The Boston Marathon bombings desecrated a public ritual and a beloved place. No wonder the attack feels so personal.
“I feel like I’ve been assaulted by this attack myself,” Patrick said. He gave me permission to share some of our conversation.
“I do, too,” I admitted. As the week unfolded we’d learn that many of Patrick’s fellow congregants at Winchester Unitarian Society and millions of people around the world felt personally violated as well. But why?
First and most obviously, it’s personal. Patrick Flaherty’s son is 8 years old, as was bombing victim Martin Richard. Like some of my congregants, I live in Krystle Campbell's hometown of Medford, Massachusetts, where sidewalks are now dotted with handmade shrines. The Boston transit police officer who lost nearly all of his blood after being shot in the gun battle, Richard Donohue, was a Winchester boy; his younger brother Edward serves on the Winchester police force still.
Some of my congregants crossed the marathon’s finish line just minutes before the bomb went off. The coworker of another church member lost a leg. One parishioner usually works Marathon Monday at Marathon Sports, where the blast blew in the windows, but this year swapped for a Sunday shift. One had the job of spending the afternoon tracking down eighty international hotel guests evacuated in the aftermath.
But it’s more personal still. Consider Patrick’s story. It was 1986; his father Peter had run five other marathons successfully in order to qualify for the nation’s oldest: Boston. Patrick was 11. Hours after Peter was expected at the finish line, the family still waited at the corner of Boylston and Exeter, not knowing heat exhaustion had taken Peter out of the race on Heartbreak Hill. When Peter finally reached them, he was exhausted, beaten, his hopes for the year dashed.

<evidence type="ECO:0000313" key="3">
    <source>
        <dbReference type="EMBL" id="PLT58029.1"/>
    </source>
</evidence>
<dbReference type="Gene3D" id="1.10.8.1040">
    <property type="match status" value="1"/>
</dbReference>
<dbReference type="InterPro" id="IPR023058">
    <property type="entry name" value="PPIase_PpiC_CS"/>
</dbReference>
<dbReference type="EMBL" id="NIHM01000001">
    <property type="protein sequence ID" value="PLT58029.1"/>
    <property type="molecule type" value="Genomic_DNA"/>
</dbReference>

So throughout the next year as Peter trained for his comeback as a matter of family pride, little Patrick often rode his bike for miles alongside, encouraging him as best he could. Patriots’ Day 1987 found the Flaherty family on that same crowded corner of Exeter and Boylston, Patrick on tiptoes watching for his father with fearful hope. The moment he spotted his dad, he surprised himself by bursting into tears of relief.
Twenty-two years later, in 2009, the roles reversed. Patrick pinned his own number to his chest. When he reached the corner of Exeter and Boylston and looked left into the crowd to see his father cheering him, the unexpected tears came again.
“It was an experience of vivid and pure joy, one of the top three or four moments of my life,” Patrick told me. “That spot is sacred ground.”
Tens of thousands of Bostonians, New Englanders, U.S. residents, and international athletes arrive at the corner of Boylston and Exeter each year to one of the most profound experiences of their lives. It’s said a lungful of air has never felt as nourishing or as sweet as it does at that corner. To reach the finish line, athletes expend such tremendous effort—even before the starting gun—that they never forget the moment they make it to that corner.